The first rule of food photography, and realistically the most important, for those of you looking to take snaps of your home-cooked dishes, is to invest in a microwave. Food photography can be an addictive pastime, one that often leaves you obsessing over a the correct angle of your pizza slice, or trying to precariously balance an onion ring on top of your burger. As a result, food can get cold. A microwave is a surefire way of ensuring you can still enjoy your meal once you’ve got your perfect photo.
Remember, if you want to add some authentic look steam to a supposedly piping hot dish you can find out how to in TipSquirrel’s tutorial here.
On top of this here’s some of our top tasty tips to get your food photography looking even more appetising:
Adding Colours and Textures
Herbs and other toppings are your best friends when it comes to food photography. Mushroom risotto may be delicious but a grey plate of sloppy rice is not the most attractive. A sprinkling or parsley for example adds a pop of colour, drawing attention to the dish by the colour contrast. Similarly condiments such as mustard, ketchup and barbecue sauce rescue plates of meat which although delicious, aren’t the most photogenic. A drizzle of sauce around the plate frames the centrepiece adding intrigue to the photo.
Set the Scene
Natural light is the optimum brightness for food photography so near a window in the daytime is best for getting the best set up. Consider your plates when dishing up your food. If you have a food blog or are contributing to stock then invest in some interesting plates. White is a classic but black as well as vintage, patterned or themed dishes will always differentiate your photos from other’s. For a cool, modern look try a different background such as a slate or wood board which gives an edgy effect.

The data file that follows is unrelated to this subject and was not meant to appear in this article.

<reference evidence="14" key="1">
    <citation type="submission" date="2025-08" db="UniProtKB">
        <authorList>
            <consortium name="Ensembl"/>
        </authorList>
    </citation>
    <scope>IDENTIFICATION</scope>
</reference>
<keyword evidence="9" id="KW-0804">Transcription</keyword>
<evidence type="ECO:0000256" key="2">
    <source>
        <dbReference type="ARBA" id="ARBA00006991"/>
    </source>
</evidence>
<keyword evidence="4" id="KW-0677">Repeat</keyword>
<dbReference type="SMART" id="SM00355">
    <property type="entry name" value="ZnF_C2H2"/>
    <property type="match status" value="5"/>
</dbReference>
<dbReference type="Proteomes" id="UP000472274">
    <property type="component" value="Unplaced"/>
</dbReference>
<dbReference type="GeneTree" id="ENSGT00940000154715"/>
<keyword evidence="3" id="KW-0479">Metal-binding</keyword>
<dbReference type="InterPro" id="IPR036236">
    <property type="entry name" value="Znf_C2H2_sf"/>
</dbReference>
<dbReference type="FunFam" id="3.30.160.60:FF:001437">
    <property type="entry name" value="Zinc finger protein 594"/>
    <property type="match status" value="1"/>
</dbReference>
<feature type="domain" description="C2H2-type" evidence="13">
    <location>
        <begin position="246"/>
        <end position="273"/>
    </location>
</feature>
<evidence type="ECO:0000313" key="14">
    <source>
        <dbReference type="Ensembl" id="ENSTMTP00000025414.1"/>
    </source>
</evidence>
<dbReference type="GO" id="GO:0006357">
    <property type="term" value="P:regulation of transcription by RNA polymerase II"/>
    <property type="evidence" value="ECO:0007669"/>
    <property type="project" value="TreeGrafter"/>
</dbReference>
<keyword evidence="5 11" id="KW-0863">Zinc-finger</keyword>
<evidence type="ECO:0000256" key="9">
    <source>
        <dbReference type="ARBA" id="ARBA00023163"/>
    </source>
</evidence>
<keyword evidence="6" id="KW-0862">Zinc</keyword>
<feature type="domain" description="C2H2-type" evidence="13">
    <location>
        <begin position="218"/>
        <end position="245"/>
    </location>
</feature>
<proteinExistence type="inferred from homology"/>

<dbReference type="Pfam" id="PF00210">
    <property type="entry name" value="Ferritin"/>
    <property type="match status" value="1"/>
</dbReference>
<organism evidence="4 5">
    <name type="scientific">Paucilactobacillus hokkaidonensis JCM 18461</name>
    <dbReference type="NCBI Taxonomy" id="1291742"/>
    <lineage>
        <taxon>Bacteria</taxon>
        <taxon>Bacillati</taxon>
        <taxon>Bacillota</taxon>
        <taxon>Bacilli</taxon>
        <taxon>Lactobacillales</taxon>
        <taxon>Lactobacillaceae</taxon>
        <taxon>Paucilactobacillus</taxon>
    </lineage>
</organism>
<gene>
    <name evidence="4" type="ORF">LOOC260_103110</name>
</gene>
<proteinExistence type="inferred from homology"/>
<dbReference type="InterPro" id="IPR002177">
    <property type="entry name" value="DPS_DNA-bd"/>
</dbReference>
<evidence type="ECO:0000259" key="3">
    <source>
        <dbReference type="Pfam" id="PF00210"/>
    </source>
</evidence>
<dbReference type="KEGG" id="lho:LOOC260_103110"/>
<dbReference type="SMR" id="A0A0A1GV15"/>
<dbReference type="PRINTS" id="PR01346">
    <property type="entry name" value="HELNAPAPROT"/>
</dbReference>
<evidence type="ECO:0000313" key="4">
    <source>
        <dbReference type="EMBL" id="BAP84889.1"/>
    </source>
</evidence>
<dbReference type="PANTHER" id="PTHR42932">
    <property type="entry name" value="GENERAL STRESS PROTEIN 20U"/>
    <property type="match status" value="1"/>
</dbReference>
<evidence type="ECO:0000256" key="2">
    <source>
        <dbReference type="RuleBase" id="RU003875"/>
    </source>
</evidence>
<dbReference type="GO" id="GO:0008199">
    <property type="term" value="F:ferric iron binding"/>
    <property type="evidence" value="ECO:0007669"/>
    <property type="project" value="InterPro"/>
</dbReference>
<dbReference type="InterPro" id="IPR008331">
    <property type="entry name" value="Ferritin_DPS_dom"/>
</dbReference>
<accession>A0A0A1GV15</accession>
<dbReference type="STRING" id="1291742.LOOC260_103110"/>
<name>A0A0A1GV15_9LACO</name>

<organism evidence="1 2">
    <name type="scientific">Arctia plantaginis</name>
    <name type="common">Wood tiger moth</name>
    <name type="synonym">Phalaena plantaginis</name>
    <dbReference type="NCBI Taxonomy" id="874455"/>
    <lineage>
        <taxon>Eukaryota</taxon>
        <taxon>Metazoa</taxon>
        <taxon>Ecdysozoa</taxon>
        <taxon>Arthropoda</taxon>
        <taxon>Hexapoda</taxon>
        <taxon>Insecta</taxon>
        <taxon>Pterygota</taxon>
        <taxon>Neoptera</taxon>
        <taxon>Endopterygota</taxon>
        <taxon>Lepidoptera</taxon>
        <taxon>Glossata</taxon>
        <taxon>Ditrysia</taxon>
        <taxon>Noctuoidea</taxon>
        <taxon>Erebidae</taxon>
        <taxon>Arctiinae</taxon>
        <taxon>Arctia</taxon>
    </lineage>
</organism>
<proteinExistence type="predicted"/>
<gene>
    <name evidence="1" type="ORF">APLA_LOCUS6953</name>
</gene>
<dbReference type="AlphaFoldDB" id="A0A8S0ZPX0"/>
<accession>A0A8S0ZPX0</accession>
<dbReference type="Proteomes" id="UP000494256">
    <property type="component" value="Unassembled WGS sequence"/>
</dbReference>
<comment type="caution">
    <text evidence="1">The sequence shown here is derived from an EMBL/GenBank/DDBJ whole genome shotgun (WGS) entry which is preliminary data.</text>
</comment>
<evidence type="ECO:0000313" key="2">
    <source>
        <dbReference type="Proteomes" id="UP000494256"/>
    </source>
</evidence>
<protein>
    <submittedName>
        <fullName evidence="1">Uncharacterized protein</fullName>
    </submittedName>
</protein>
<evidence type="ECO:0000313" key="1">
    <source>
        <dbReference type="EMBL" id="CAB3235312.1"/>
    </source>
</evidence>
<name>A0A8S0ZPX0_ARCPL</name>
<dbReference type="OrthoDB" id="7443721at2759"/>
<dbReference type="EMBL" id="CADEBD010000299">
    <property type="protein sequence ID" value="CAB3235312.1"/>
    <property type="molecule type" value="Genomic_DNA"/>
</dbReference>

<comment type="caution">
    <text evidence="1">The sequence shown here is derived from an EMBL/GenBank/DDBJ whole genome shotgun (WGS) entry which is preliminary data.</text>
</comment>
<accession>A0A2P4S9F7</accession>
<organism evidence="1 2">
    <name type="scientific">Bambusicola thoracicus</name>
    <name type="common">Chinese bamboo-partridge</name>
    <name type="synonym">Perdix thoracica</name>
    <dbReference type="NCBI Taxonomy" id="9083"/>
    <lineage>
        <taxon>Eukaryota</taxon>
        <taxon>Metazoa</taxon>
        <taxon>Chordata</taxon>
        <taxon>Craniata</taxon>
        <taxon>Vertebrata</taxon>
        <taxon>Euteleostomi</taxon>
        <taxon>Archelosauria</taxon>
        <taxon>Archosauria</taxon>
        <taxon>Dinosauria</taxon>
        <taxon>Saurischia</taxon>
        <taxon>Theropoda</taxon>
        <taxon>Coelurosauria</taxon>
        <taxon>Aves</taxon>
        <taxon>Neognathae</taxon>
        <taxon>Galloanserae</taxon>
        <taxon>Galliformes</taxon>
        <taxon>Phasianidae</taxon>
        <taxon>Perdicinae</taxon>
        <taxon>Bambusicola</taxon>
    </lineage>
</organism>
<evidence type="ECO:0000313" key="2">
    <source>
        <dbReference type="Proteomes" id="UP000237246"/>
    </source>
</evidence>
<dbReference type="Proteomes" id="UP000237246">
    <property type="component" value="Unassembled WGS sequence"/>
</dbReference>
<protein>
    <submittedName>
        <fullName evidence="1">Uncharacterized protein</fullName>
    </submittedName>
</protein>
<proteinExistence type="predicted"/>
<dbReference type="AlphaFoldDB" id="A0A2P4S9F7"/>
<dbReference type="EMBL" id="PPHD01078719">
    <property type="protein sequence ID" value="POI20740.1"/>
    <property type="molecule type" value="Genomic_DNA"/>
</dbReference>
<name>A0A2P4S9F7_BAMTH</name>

It’s also worth noting to have a cloth on hand to wipe away any little spillages on the plate as they can distract from the focal point itself.
Decide upon your dish’s main feature and try out different angles to highlight it. If it’s a dish such as eggs Benedict, the egg yolk freshly oozing out is really the heart of the shot so therefore it may be best to zoom in to really emphasis the brightness of the yellow. Whereas a full English breakfast doesn’t have a hero, the plate itself is deserved of the whole attention so an overhead image can work nicely.
Feed the Atmosphere
Food shot on an isolated background is great when you want details of the ingredients themselves to really stand out however there are times when the addition of people in the shot can really enhance it. Dishes such as nachos, fondues or canapés were made to be enjoyed with other people. When you’ve got a dish that is perfect for a group to tuck into with their fingers, include the dipping and the picking – it adds to the authenticity allowing someone to feel part of the party.
Restaurants pose a perfect opportunity to capture shots of food you may not have in your own culinary repertoire. Our best tip is although of course discretion is important, in some restaurants more than others, unless it clearly states not to, taking photos of your food is part of the experience, one that you should not be unsure of. Camera flashes are best avoided as they can often lead your photos to have overly harsh contrast.
Smartphones are a great way of subtly taking photos in restaurants although as with all smartphone filters, they’re best avoided – particularly when it comes to food photography. However you may want to increase saturation, sharpness and brightness which may otherwise be dulled.
The most important thing however, in light of all of these tips, is to tuck in, and enjoy!